It is normal for people to experience a drop in body temperature with age, but a new study has found that drops in temperature can lead to more than just a chill. A study from Canada found that by increasing body temperature, they could slow the production of beta-amyloid and improve the memory in mice.
Learn more about this study and how the drop in body temperature was linked to dementia.
Body Temperature Linked to Dementia in Mice
A research team from Universite Laval in Canada conducted a study that concluded increasing body temperature could help halt the production of beta-amyloid and improve the memory in mice with dementia. Their study suggests that thermoregulation could also help humans with the disease.
Dr. Frederic Calon, lead author of the study, stated:
“We know that the incidence of Alzheimer’s is low before age 65, but doubles every five to six years afterward. We also know that metabolism and body temperature decrease as people get older. We therefore tested the hypothesis that the changes in the body’s thermoregulation that occur with age amplify the main manifestations of Alzheimer’s and that a vicious circle can even set in because the disease expresses itself in certain areas of the brain involved in temperature regulation.”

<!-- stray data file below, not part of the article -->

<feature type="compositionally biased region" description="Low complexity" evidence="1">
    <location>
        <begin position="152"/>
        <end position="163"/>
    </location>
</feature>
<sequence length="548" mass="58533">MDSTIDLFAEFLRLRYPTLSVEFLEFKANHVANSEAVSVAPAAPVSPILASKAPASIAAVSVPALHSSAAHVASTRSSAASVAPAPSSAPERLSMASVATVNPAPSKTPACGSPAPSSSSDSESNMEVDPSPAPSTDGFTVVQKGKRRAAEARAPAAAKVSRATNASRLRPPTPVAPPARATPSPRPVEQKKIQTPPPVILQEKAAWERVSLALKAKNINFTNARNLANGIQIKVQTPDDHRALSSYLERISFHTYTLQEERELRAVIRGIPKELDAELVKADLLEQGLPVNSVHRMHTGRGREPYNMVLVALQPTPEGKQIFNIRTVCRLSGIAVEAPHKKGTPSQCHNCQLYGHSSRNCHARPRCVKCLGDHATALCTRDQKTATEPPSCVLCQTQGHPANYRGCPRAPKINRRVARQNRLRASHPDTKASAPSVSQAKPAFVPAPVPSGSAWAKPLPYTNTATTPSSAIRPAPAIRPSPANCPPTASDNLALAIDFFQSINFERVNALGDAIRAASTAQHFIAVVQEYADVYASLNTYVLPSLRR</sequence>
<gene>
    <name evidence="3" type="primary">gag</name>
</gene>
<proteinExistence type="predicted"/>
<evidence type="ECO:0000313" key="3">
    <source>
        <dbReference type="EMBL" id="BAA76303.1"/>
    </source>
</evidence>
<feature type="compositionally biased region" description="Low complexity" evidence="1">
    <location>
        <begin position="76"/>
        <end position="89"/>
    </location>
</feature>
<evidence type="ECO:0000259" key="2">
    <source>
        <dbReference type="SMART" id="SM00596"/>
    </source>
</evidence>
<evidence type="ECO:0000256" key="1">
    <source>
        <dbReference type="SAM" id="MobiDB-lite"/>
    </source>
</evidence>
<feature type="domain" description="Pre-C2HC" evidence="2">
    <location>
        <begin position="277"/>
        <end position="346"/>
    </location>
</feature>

Scientists used mice with dementia (transgenic mice) and mice without (as a control) to test their theory and found that the transgenic mice were not as able to maintain body temperature as they aged and that symptoms of Alzheimer’s were exacerbated when exposed to lower temperatures. They also found that symptoms of Alzheimer’s were mitigated when the transgenic mice were exposed to warmer temperatures.
Dr. Calon noted, “The abnormal tau proteins responsible for neuron deterioration increase more in transgenic mice than normal mice, and the loss of synaptic proteins is more pronounced.”
Thermoregulation as Therapy for People with Dementia
Because the study produced such promising results in mice, researchers are looking into testing the effects of thermoregulation on people living with dementia.
Dr. Calon says:
“Our findings suggest that it is worth exploring the treatment of thermoregulation among seniors suffering from Alzheimer’s.”
“If our conclusions are confirmed, it would be a relatively easy therapeutic option to implement because body temperature can be increased through physical activity, diet, drugs or simply by increasing the ambient temperature,” he stated.
Have you seen a correlation between body temperature and symptoms of the disease? What do you think about thermoregulation being linked to dementia? Share your stories with us in the comments below.